There is a third reason, which is performance. The public cloud necessarily brings some level of latency. Each switch or router introduces some small delay in a network connection, plus those pesky laws of physics limit how fast a packet of data can travel over a network. The only way to overcome the latency in cloud communications is to reduce the amount of infrastructure and reduce the physical distance. Keeping the cloud in the building solves both problems with latency.
It’s worth noting that there are several types of hybrid clouds. One simply uses different clouds for different functions. The other uses your virtualization software, such as VMware (6.00 Per User Per Month at VMware) , to manage data in both places. This takes some knowledge to set up, but it’s seamless once that’s done.
Choosing Your Cloud
We’re testing a series of public clouds in this IaaS solutions roundup, and we’re basing our tests on their ability to deliver a compute platform that will perform specific tasks. In addition, we’re testing performance by using Geekbench 4, a cross-platform benchmarking app that’s designed to treat all platforms the same, regardless of the OS.
Cloud services are more than just a sum of their different parts. Cloud vendors tend to have areas of specializations or seem to fit some tasks and business processes better than others. Each provider will feature additional features worth considering. This could be anything from development environments, security services, or third-party integrations. Some platform providers, like AWS offer a large magnitude of options which requires a professional consultant to serve as a guide to help nail down the features specific businesses need.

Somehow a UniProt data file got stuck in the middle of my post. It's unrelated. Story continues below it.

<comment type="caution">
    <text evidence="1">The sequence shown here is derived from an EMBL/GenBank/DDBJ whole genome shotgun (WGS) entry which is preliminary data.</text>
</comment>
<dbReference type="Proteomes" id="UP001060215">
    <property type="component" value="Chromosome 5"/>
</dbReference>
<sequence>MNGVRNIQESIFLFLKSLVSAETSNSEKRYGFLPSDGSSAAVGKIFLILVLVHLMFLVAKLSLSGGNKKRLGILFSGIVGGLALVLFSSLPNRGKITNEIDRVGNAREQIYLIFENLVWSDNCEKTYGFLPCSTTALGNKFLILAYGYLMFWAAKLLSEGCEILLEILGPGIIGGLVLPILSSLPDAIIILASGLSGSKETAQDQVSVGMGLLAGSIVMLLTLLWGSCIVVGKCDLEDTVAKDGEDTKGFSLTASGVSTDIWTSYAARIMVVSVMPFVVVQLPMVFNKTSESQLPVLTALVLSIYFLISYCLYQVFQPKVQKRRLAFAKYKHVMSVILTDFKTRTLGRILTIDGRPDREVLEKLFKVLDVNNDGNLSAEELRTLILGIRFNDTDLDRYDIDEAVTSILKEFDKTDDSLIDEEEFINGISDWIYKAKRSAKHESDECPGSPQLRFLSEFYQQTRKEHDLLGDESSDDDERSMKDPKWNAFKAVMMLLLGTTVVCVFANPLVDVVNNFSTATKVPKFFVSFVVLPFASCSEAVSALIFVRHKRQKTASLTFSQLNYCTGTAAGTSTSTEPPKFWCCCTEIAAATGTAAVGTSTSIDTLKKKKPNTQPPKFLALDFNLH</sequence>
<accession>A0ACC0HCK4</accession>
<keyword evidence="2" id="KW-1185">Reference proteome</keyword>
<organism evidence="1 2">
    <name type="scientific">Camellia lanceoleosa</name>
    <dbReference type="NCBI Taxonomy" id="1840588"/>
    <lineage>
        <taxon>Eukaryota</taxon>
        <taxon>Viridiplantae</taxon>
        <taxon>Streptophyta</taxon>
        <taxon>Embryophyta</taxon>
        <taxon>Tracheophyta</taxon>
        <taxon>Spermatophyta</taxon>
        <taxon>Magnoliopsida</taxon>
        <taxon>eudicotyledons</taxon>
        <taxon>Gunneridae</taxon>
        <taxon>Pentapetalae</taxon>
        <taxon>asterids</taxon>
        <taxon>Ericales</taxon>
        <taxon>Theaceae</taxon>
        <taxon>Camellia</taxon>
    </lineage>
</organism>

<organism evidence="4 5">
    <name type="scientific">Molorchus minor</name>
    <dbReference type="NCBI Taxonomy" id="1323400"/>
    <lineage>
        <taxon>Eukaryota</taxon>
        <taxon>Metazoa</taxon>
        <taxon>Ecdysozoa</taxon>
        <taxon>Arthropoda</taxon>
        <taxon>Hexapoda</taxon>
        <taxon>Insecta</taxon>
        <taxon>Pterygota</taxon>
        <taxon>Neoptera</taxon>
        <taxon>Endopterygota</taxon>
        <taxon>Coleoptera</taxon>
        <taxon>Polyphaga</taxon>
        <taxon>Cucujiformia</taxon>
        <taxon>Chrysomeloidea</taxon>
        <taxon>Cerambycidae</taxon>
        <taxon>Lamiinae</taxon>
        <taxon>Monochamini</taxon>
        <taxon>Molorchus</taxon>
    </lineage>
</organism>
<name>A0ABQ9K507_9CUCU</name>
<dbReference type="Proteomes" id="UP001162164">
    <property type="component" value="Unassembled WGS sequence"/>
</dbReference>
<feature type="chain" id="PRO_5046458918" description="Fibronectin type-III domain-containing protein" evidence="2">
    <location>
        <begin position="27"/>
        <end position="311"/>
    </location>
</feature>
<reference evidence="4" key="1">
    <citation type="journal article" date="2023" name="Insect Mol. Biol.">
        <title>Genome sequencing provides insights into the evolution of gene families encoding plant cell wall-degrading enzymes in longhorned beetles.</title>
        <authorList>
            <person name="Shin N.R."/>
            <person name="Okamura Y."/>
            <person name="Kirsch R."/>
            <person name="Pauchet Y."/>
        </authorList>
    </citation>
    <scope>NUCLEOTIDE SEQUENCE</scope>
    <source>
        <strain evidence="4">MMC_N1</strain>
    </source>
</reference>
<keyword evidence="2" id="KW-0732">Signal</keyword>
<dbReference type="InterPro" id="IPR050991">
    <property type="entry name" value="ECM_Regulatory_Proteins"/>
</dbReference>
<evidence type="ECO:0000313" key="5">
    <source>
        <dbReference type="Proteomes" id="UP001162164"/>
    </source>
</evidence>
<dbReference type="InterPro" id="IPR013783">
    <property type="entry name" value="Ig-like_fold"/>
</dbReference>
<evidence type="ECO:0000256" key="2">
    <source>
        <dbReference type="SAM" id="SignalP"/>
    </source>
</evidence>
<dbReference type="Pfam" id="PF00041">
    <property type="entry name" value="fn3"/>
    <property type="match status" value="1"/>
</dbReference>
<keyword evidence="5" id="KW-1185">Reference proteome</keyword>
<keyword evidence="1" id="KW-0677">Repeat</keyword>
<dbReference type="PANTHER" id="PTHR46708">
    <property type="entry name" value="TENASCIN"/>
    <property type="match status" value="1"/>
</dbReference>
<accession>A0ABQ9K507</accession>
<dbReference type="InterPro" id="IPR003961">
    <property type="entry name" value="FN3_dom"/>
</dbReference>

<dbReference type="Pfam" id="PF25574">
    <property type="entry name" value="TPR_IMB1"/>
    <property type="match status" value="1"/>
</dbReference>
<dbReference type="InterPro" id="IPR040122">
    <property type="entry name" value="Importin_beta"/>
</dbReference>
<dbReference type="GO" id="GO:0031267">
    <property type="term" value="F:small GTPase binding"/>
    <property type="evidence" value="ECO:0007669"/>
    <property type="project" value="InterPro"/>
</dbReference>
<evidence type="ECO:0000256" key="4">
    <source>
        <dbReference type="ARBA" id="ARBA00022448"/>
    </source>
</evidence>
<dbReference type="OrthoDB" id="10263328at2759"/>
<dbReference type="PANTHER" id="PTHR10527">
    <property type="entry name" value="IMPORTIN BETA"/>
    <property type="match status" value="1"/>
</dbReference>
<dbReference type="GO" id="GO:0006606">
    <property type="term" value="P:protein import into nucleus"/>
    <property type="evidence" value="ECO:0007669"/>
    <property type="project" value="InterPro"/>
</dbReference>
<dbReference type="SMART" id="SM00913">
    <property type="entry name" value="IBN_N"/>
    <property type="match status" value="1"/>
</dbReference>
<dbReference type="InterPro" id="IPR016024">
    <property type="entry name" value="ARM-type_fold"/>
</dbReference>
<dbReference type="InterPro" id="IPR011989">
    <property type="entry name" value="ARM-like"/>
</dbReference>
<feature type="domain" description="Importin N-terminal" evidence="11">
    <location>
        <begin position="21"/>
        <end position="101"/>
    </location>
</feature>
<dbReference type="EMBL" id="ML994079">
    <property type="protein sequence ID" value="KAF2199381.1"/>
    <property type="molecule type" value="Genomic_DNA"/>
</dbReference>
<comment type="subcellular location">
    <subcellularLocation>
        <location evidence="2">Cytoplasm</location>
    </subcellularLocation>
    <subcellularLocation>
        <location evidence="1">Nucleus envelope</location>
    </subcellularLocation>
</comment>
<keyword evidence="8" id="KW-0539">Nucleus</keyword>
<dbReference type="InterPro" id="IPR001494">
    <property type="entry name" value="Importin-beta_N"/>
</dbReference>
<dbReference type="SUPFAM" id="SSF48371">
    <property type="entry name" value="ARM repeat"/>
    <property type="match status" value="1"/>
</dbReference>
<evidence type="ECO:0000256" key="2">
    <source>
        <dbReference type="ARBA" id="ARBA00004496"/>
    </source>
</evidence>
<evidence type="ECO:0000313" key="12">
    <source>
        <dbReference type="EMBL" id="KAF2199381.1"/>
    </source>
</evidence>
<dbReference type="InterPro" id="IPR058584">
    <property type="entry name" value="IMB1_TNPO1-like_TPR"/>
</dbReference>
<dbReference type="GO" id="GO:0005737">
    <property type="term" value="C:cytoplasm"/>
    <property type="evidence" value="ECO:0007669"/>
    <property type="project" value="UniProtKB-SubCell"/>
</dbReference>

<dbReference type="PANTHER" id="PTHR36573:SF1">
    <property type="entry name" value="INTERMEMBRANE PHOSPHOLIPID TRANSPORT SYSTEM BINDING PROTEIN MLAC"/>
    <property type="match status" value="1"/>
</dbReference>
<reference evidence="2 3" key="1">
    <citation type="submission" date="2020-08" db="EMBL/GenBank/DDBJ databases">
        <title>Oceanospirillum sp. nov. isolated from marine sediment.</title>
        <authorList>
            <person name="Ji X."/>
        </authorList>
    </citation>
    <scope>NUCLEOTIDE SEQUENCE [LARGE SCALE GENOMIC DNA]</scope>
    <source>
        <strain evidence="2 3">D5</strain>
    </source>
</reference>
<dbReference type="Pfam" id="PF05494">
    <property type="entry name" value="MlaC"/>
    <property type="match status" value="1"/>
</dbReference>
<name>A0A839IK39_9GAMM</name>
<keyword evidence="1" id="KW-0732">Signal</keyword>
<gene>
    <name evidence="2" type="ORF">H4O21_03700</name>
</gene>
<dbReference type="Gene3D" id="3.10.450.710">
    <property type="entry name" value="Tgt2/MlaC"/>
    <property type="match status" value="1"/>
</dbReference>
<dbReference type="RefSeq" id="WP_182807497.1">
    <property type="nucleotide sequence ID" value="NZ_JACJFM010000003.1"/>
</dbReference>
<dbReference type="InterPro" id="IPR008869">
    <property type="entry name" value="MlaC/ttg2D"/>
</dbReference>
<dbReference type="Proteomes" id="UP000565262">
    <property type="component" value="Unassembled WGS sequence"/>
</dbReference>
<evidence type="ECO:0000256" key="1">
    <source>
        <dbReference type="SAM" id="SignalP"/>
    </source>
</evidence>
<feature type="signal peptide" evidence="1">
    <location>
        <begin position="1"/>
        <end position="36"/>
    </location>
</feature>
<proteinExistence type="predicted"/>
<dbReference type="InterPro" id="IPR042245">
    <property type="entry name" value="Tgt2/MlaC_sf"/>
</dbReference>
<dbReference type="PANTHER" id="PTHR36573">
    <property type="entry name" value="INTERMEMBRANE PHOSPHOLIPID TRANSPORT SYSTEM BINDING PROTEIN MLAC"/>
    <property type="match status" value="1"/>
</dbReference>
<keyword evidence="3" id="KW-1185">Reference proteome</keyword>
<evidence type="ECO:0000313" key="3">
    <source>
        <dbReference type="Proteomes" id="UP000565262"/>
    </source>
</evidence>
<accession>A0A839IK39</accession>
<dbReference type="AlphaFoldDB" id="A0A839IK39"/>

One thing to realize in choosing your cloud is that the hardware you’re going to end up with will have little to differentiate them. Basically, you’re going to find yourself choosing a compute platform based on one or more Intel processors, with an amount of memory that you specify, and some kind of mass storage, which may be hard disks or solid-state disks (SSDs). You will get to choose load balancers, OSes, backup methods, and a wealth of other characteristics.
But the differences between one cloud vendor an another aren’t that great; they’re all selling access to the same type of server. The differences lie elsewhere. For example, while every cloud vendor offers Linux, they’re not all of the same distribution of Linux. Most, but not all, offer Microsoft Windows Server, but not all offer the same versions. So, with one vendor your latest choice may be Windows Server 2016, and with another, your latest choice may be Windows Server 2012 R2. A few cloud vendors offer Free BSD Unix, some offer VMware, and some don’t. One cloud vendor, Rackspace, offers access to the other major cloud providers through its own cloud.
When choosing your cloud provider, it’s important to pay attention to the environment that is the focus of the cloud offerings. Microsoft Azure, for example, focuses on services offered by Microsoft, so while you can build servers using Linux, you can also build them with Windows Server and you have access to virtually anything Microsoft makes that will work in a server environment.